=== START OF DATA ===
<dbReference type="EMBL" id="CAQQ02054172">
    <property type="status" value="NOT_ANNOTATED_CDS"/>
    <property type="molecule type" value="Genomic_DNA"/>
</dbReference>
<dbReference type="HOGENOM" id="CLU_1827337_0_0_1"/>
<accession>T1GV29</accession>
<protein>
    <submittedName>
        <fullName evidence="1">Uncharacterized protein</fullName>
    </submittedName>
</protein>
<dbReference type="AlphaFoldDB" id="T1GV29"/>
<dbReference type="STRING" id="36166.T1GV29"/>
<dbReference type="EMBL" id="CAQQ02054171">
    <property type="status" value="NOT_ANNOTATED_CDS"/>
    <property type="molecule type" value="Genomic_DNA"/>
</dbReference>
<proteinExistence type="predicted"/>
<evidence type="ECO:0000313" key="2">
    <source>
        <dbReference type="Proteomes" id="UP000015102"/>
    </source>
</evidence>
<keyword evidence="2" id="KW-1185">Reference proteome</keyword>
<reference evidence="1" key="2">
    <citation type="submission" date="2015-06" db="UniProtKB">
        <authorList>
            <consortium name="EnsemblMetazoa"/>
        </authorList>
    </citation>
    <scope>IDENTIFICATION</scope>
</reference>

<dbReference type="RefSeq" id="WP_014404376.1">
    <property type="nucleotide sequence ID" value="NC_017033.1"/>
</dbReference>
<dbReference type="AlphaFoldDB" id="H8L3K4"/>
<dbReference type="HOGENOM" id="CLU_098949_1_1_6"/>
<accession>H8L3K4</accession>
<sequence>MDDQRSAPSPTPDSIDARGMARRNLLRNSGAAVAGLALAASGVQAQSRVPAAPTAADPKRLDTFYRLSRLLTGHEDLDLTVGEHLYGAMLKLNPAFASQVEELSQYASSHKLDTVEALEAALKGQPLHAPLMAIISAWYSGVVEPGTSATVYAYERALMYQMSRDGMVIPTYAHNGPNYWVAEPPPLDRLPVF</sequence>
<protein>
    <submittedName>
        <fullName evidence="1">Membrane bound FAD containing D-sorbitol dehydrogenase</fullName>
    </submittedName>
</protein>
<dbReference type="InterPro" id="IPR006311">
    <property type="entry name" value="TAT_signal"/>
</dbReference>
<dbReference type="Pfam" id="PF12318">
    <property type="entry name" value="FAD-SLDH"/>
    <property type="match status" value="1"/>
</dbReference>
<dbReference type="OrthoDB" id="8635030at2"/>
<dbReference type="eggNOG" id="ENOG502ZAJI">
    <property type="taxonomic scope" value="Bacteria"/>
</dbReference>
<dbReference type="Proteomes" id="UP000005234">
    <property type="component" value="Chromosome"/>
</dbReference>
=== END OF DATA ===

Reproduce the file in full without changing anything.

<dbReference type="EMBL" id="CAQQ02054172">
    <property type="status" value="NOT_ANNOTATED_CDS"/>
    <property type="molecule type" value="Genomic_DNA"/>
</dbReference>
<dbReference type="HOGENOM" id="CLU_1827337_0_0_1"/>
<accession>T1GV29</accession>
<protein>
    <submittedName>
        <fullName evidence="1">Uncharacterized protein</fullName>
    </submittedName>
</protein>
<dbReference type="AlphaFoldDB" id="T1GV29"/>
<dbReference type="STRING" id="36166.T1GV29"/>
<dbReference type="EMBL" id="CAQQ02054171">
    <property type="status" value="NOT_ANNOTATED_CDS"/>
    <property type="molecule type" value="Genomic_DNA"/>
</dbReference>
<proteinExistence type="predicted"/>
<evidence type="ECO:0000313" key="2">
    <source>
        <dbReference type="Proteomes" id="UP000015102"/>
    </source>
</evidence>
<keyword evidence="2" id="KW-1185">Reference proteome</keyword>
<reference evidence="1" key="2">
    <citation type="submission" date="2015-06" db="UniProtKB">
        <authorList>
            <consortium name="EnsemblMetazoa"/>
        </authorList>
    </citation>
    <scope>IDENTIFICATION</scope>
</reference>

<dbReference type="RefSeq" id="WP_014404376.1">
    <property type="nucleotide sequence ID" value="NC_017033.1"/>
</dbReference>
<dbReference type="AlphaFoldDB" id="H8L3K4"/>
<dbReference type="HOGENOM" id="CLU_098949_1_1_6"/>
<accession>H8L3K4</accession>
<sequence>MDDQRSAPSPTPDSIDARGMARRNLLRNSGAAVAGLALAASGVQAQSRVPAAPTAADPKRLDTFYRLSRLLTGHEDLDLTVGEHLYGAMLKLNPAFASQVEELSQYASSHKLDTVEALEAALKGQPLHAPLMAIISAWYSGVVEPGTSATVYAYERALMYQMSRDGMVIPTYAHNGPNYWVAEPPPLDRLPVF</sequence>
<protein>
    <submittedName>
        <fullName evidence="1">Membrane bound FAD containing D-sorbitol dehydrogenase</fullName>
    </submittedName>
</protein>
<dbReference type="InterPro" id="IPR006311">
    <property type="entry name" value="TAT_signal"/>
</dbReference>
<dbReference type="Pfam" id="PF12318">
    <property type="entry name" value="FAD-SLDH"/>
    <property type="match status" value="1"/>
</dbReference>
<dbReference type="OrthoDB" id="8635030at2"/>
<dbReference type="eggNOG" id="ENOG502ZAJI">
    <property type="taxonomic scope" value="Bacteria"/>
</dbReference>
<dbReference type="Proteomes" id="UP000005234">
    <property type="component" value="Chromosome"/>
</dbReference>